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Home / North-east / Pumps set up, Meghalaya mine dewatering from today

Pumps set up, Meghalaya mine dewatering from today

Divers from the navy and the NDRF want the water level to go down to about 100 feet in order to resume rescue operation
A pump being lowered into the mine in East Jaintia Hills
A pump being lowered into the mine in East Jaintia Hills
The Telegraph picture

Andrew W. Lyngdoh   |   Shillong   |   Published 04.01.19, 06:54 PM

The much-awaited dewatering of the coal mine where 15 miners have been trapped since December 13 last year is likely to begin on Saturday.

On Friday evening, personnel from the Pune-based Kirloskar Brothers Limited were able to insert two water pumps inside the mine, official spokesperson R. Susngi said from the site. The firm had sent its team to Thailand last year to help in the rescue of 13 persons from a cave.

Coal India Limited personnel also inserted a pump in an old mine located near the main shaft, Susngi said. With these high-power pumps being inserted, the operation to dewater the main shaft and the old mine is likely to commence from Saturday, he said.

“Navy divers will determine the water level in the main shaft after the dewatering process by Kirloskar Brothers Limited,” Susngi said.

Till 5pm on Friday, personnel from the Odisha fire and disaster management services had pumped out 9,00,000 litres of water from another old shaft with two pumps, leading to decrease in its water level by 3.5 feet.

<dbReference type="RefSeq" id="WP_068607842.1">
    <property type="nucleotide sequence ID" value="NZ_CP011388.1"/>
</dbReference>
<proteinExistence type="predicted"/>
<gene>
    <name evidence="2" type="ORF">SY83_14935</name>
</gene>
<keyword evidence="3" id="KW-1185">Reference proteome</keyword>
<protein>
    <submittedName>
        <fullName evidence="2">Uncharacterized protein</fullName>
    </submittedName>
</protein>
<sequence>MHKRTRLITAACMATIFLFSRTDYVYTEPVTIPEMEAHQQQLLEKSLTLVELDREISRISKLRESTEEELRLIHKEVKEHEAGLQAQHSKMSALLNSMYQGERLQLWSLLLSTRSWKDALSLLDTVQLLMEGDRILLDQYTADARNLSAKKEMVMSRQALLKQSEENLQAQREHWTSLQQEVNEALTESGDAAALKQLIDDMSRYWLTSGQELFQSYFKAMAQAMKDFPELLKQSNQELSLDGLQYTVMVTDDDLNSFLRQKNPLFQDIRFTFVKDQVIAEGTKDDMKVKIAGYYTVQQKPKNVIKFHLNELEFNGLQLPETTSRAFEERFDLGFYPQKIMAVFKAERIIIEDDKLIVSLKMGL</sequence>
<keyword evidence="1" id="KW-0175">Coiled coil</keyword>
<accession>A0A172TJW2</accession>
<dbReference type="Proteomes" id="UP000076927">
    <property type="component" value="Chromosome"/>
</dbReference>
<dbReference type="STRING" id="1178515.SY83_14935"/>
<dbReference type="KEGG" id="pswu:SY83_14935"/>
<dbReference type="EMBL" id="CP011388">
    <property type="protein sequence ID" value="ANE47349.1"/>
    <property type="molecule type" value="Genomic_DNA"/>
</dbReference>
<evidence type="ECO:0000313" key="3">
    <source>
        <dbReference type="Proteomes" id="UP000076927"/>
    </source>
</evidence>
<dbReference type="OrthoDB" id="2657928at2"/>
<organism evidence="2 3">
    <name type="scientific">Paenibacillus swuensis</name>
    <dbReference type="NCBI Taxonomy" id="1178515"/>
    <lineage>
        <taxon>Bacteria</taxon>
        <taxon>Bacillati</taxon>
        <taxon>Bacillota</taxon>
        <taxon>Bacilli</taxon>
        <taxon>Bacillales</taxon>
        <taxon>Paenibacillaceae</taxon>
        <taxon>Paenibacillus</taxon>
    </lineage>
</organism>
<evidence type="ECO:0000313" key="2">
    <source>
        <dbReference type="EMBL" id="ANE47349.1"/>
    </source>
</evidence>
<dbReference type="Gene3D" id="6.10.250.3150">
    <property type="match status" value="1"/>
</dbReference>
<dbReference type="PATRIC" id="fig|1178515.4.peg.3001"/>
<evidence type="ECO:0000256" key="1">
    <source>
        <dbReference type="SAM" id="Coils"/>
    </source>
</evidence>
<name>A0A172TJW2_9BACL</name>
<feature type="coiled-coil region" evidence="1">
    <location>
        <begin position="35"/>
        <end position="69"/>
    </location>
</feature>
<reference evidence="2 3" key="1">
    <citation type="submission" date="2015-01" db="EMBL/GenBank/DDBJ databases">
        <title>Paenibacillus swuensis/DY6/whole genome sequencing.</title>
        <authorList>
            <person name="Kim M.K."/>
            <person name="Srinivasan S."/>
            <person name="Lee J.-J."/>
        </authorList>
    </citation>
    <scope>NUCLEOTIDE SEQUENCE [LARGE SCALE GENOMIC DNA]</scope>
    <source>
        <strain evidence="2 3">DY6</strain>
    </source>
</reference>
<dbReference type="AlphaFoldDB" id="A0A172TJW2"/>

In the morning, the personnel had reported that this second old shaft, from where water was pumped out on Thursday, had regained the same level, Susngi said.

Around 164 personnel from the navy, National Disaster Response Force (NDRF), State Disaster Response Force (SDRF), Odisha fire and disaster management services, Coal India Limited and Kirloskar Brothers Limited are involved in the operations at Ksan.

Officials of East Jaintia Hills district administration and state police are also camping at the site.

High water level has been hindering search and rescue operations in the coal mine. It is nearly 355 feet deep, of which more than 150 feet is under water.

Lakhs of litres of water have been pumped out of the main shaft and adjoining shafts since the accident was reported but the water level has not been receding.

Rescuers are hoping that the high-power submersible pumps, which can take out at least 500 gallons of water per minute, will help bring down the water level drastically. This will enable divers to go deeper into the mine to conduct search and rescue operations.

Divers from the navy and the NDRF want the water level in the main shaft to go down to about 100 feet in order to resume rescue operation, an official of the diving operations team said.

Earlier, an underwater remotely operated vehicle, used by navy divers, had detected some wooden structures, a rat-hole tunnel and coal inside the mine. However, there were no reports of the vehicle detecting humans.



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